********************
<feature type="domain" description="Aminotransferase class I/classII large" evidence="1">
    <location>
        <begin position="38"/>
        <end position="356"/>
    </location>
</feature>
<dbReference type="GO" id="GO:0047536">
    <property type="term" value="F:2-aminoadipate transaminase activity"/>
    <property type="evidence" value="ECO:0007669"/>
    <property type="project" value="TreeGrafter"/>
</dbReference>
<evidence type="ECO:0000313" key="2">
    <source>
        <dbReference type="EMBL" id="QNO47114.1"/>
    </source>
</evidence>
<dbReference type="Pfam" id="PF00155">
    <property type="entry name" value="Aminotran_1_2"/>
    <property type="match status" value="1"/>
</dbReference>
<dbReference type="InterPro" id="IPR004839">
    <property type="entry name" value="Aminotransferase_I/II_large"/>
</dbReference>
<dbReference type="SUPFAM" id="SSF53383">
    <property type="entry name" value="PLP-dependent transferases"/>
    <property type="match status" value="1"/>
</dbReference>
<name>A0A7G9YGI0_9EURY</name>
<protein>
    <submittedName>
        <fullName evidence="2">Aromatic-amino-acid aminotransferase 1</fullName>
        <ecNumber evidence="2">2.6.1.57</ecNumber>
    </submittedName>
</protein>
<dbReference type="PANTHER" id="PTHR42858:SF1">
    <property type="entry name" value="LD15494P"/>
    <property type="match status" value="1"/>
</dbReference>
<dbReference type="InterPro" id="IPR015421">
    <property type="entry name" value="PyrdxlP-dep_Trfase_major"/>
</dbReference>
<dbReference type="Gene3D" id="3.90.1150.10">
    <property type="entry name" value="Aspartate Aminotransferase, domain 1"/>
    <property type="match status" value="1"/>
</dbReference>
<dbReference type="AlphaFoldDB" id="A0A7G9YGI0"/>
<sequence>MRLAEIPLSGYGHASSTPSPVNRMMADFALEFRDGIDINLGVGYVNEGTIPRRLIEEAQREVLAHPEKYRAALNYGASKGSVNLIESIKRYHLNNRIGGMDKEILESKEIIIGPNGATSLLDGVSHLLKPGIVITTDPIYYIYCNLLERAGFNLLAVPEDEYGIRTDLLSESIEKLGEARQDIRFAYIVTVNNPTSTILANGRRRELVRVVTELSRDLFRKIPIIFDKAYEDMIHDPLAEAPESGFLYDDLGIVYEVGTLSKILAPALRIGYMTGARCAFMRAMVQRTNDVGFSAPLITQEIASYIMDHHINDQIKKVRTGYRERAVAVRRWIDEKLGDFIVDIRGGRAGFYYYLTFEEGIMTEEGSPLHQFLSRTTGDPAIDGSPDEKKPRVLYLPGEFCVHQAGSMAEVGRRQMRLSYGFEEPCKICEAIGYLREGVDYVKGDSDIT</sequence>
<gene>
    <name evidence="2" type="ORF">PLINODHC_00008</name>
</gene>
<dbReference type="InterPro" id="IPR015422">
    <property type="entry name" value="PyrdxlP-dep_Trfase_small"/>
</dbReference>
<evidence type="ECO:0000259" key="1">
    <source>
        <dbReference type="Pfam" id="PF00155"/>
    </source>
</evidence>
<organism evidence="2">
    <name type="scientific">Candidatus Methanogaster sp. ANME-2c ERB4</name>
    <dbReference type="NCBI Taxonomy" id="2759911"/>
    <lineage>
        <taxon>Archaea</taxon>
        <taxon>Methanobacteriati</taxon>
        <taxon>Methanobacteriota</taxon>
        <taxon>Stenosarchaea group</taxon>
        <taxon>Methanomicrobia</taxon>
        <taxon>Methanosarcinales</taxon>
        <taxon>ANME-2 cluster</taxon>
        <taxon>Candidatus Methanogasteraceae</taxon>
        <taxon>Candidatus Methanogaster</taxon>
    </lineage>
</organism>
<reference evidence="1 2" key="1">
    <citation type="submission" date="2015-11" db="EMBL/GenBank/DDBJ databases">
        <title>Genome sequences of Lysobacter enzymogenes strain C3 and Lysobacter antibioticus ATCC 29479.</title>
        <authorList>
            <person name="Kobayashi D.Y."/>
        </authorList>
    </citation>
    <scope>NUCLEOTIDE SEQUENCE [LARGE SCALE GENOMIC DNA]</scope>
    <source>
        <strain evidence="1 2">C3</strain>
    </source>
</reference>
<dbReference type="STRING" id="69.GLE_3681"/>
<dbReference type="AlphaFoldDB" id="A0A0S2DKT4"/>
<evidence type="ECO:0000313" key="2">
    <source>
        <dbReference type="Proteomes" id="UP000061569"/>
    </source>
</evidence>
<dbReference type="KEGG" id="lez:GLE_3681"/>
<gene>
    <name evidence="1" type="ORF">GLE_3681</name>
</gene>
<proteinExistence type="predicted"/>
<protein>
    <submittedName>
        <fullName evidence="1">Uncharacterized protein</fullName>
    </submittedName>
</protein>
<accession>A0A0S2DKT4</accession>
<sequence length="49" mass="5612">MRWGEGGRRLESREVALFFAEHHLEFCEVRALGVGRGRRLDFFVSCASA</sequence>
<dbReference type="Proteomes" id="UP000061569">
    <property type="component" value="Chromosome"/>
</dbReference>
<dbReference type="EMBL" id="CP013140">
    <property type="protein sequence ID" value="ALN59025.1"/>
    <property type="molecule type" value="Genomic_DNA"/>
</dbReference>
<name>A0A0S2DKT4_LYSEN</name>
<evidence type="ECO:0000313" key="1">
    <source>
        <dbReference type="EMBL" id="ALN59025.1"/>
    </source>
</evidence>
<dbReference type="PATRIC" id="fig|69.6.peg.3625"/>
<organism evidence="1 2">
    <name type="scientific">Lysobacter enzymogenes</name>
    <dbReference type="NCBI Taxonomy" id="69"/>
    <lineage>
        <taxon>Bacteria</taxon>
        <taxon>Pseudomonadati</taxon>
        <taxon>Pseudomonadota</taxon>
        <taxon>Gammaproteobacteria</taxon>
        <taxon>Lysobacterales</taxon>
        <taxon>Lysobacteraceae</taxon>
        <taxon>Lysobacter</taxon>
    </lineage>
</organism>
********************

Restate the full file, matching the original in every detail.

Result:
<feature type="domain" description="Aminotransferase class I/classII large" evidence="1">
    <location>
        <begin position="38"/>
        <end position="356"/>
    </location>
</feature>
<dbReference type="GO" id="GO:0047536">
    <property type="term" value="F:2-aminoadipate transaminase activity"/>
    <property type="evidence" value="ECO:0007669"/>
    <property type="project" value="TreeGrafter"/>
</dbReference>
<evidence type="ECO:0000313" key="2">
    <source>
        <dbReference type="EMBL" id="QNO47114.1"/>
    </source>
</evidence>
<dbReference type="Pfam" id="PF00155">
    <property type="entry name" value="Aminotran_1_2"/>
    <property type="match status" value="1"/>
</dbReference>
<dbReference type="InterPro" id="IPR004839">
    <property type="entry name" value="Aminotransferase_I/II_large"/>
</dbReference>
<dbReference type="SUPFAM" id="SSF53383">
    <property type="entry name" value="PLP-dependent transferases"/>
    <property type="match status" value="1"/>
</dbReference>
<name>A0A7G9YGI0_9EURY</name>
<protein>
    <submittedName>
        <fullName evidence="2">Aromatic-amino-acid aminotransferase 1</fullName>
        <ecNumber evidence="2">2.6.1.57</ecNumber>
    </submittedName>
</protein>
<dbReference type="PANTHER" id="PTHR42858:SF1">
    <property type="entry name" value="LD15494P"/>
    <property type="match status" value="1"/>
</dbReference>
<dbReference type="InterPro" id="IPR015421">
    <property type="entry name" value="PyrdxlP-dep_Trfase_major"/>
</dbReference>
<dbReference type="Gene3D" id="3.90.1150.10">
    <property type="entry name" value="Aspartate Aminotransferase, domain 1"/>
    <property type="match status" value="1"/>
</dbReference>
<dbReference type="AlphaFoldDB" id="A0A7G9YGI0"/>
<sequence>MRLAEIPLSGYGHASSTPSPVNRMMADFALEFRDGIDINLGVGYVNEGTIPRRLIEEAQREVLAHPEKYRAALNYGASKGSVNLIESIKRYHLNNRIGGMDKEILESKEIIIGPNGATSLLDGVSHLLKPGIVITTDPIYYIYCNLLERAGFNLLAVPEDEYGIRTDLLSESIEKLGEARQDIRFAYIVTVNNPTSTILANGRRRELVRVVTELSRDLFRKIPIIFDKAYEDMIHDPLAEAPESGFLYDDLGIVYEVGTLSKILAPALRIGYMTGARCAFMRAMVQRTNDVGFSAPLITQEIASYIMDHHINDQIKKVRTGYRERAVAVRRWIDEKLGDFIVDIRGGRAGFYYYLTFEEGIMTEEGSPLHQFLSRTTGDPAIDGSPDEKKPRVLYLPGEFCVHQAGSMAEVGRRQMRLSYGFEEPCKICEAIGYLREGVDYVKGDSDIT</sequence>
<gene>
    <name evidence="2" type="ORF">PLINODHC_00008</name>
</gene>
<dbReference type="InterPro" id="IPR015422">
    <property type="entry name" value="PyrdxlP-dep_Trfase_small"/>
</dbReference>
<evidence type="ECO:0000259" key="1">
    <source>
        <dbReference type="Pfam" id="PF00155"/>
    </source>
</evidence>
<organism evidence="2">
    <name type="scientific">Candidatus Methanogaster sp. ANME-2c ERB4</name>
    <dbReference type="NCBI Taxonomy" id="2759911"/>
    <lineage>
        <taxon>Archaea</taxon>
        <taxon>Methanobacteriati</taxon>
        <taxon>Methanobacteriota</taxon>
        <taxon>Stenosarchaea group</taxon>
        <taxon>Methanomicrobia</taxon>
        <taxon>Methanosarcinales</taxon>
        <taxon>ANME-2 cluster</taxon>
        <taxon>Candidatus Methanogasteraceae</taxon>
        <taxon>Candidatus Methanogaster</taxon>
    </lineage>
</organism>
<reference evidence="1 2" key="1">
    <citation type="submission" date="2015-11" db="EMBL/GenBank/DDBJ databases">
        <title>Genome sequences of Lysobacter enzymogenes strain C3 and Lysobacter antibioticus ATCC 29479.</title>
        <authorList>
            <person name="Kobayashi D.Y."/>
        </authorList>
    </citation>
    <scope>NUCLEOTIDE SEQUENCE [LARGE SCALE GENOMIC DNA]</scope>
    <source>
        <strain evidence="1 2">C3</strain>
    </source>
</reference>
<dbReference type="STRING" id="69.GLE_3681"/>
<dbReference type="AlphaFoldDB" id="A0A0S2DKT4"/>
<evidence type="ECO:0000313" key="2">
    <source>
        <dbReference type="Proteomes" id="UP000061569"/>
    </source>
</evidence>
<dbReference type="KEGG" id="lez:GLE_3681"/>
<gene>
    <name evidence="1" type="ORF">GLE_3681</name>
</gene>
<proteinExistence type="predicted"/>
<protein>
    <submittedName>
        <fullName evidence="1">Uncharacterized protein</fullName>
    </submittedName>
</protein>
<accession>A0A0S2DKT4</accession>
<sequence length="49" mass="5612">MRWGEGGRRLESREVALFFAEHHLEFCEVRALGVGRGRRLDFFVSCASA</sequence>
<dbReference type="Proteomes" id="UP000061569">
    <property type="component" value="Chromosome"/>
</dbReference>
<dbReference type="EMBL" id="CP013140">
    <property type="protein sequence ID" value="ALN59025.1"/>
    <property type="molecule type" value="Genomic_DNA"/>
</dbReference>
<name>A0A0S2DKT4_LYSEN</name>
<evidence type="ECO:0000313" key="1">
    <source>
        <dbReference type="EMBL" id="ALN59025.1"/>
    </source>
</evidence>
<dbReference type="PATRIC" id="fig|69.6.peg.3625"/>
<organism evidence="1 2">
    <name type="scientific">Lysobacter enzymogenes</name>
    <dbReference type="NCBI Taxonomy" id="69"/>
    <lineage>
        <taxon>Bacteria</taxon>
        <taxon>Pseudomonadati</taxon>
        <taxon>Pseudomonadota</taxon>
        <taxon>Gammaproteobacteria</taxon>
        <taxon>Lysobacterales</taxon>
        <taxon>Lysobacteraceae</taxon>
        <taxon>Lysobacter</taxon>
    </lineage>
</organism>